CSL says flu vaccine components led to kids' seizures

Jun 20, 2012 (CIDRAP News) – Australia's CSL Biotherapies said today that viral components of its Fluvax seasonal flu vaccine led to the unexpected rise in febrile seizures in young Australian children during the 2010 flu season.

The company, based in Parkville, Victoria, released preliminary findings from its 2-year investigation at an immunization conference today in Darwin, according to a CSL press release. The investigation was monitored by Australia's Therapeutic Goods Administration and the US Food and Drug Administration.

The study compared febrile seizure rates in children who received Fluvax compared with those who received another licensed flu vaccine. Fluvax had not been linked to febrile seizures before 2010, but the rate of the adverse event that year was estimated to be 5 to 7 per 1,000 doses in children younger than 5.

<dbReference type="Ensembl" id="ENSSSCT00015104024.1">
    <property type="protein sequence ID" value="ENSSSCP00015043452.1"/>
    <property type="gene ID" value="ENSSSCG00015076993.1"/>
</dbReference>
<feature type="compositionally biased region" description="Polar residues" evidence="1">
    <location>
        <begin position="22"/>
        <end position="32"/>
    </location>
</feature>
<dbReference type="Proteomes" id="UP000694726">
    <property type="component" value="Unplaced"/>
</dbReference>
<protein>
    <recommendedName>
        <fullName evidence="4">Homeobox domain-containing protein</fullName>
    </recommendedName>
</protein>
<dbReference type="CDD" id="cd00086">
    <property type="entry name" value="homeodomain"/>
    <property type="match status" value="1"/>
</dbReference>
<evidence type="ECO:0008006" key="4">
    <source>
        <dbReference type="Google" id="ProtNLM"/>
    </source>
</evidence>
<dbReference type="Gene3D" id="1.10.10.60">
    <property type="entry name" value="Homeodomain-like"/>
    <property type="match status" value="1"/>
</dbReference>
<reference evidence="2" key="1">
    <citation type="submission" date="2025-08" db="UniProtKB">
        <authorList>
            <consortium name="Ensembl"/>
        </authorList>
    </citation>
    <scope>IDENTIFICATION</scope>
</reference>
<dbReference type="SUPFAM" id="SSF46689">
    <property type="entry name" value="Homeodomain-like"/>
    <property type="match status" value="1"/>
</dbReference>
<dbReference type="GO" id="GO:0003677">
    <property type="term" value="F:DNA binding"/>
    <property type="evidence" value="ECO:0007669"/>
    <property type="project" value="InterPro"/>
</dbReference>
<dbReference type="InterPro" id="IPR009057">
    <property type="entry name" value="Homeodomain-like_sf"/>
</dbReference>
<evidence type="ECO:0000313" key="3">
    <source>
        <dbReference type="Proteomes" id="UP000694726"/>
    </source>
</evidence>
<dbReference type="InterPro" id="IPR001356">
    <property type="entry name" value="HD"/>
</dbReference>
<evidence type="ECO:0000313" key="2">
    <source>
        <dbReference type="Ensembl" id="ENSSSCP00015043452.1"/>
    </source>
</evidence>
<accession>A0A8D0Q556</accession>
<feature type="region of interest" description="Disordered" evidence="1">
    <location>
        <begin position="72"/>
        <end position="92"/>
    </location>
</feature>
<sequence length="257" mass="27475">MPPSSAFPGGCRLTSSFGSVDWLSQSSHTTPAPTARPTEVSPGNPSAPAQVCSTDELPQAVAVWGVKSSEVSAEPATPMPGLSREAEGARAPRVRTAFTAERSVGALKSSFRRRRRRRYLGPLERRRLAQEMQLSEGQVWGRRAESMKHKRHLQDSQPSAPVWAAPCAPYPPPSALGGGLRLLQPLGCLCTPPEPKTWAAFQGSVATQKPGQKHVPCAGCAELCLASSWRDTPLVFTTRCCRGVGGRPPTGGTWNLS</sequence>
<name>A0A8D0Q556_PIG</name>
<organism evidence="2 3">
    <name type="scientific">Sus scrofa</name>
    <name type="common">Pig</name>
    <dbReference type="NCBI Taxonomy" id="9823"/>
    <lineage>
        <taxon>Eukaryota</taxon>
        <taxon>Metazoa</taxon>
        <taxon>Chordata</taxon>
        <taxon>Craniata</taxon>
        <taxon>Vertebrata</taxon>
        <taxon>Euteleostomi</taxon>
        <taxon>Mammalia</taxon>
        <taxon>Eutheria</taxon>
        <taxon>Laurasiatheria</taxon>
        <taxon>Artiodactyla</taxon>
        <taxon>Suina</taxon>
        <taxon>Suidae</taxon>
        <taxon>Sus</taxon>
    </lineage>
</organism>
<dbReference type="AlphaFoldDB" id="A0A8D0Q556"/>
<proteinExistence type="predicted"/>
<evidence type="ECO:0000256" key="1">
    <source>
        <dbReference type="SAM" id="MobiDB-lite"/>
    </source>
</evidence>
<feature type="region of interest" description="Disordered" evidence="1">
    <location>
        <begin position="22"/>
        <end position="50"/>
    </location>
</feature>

After an extensive review of all manufacturing aspects, CSL investigators concluded that its manufacturing process retains more virus component than that of other manufacturers. They also determined that the particular characteristics of 2010 virus components elicited an excessive immune response in some young children, which can trigger fever and febrile convulsions.

Darryl Maher, MBBS, PhD, the company's vice president of medical and research, said, "It appears that components of the inactivated virus retained in Fluvax in 2010 overstimulated the developing immune systems of some young children compared to previous seasons."

CSL said its experiments have found that increasing the amount of splitting agent can reduce the amount of reactive virus components in Fluvax. It is conducting more studies to determine how Fluvax's reactive virus components contributed to the events in children and if modifications can be made to reduce them.

Fluvax is not licensed for children younger than age 5 and is currently recommended only for children from 5 to 9 years old if no other licensed flu vaccine is available. An Australian Technical Advisory Group on Immunization review recently found that Fluvax still has an acceptable safety profile in people age 10 and older.

See also:

Jun 20 CSL statement

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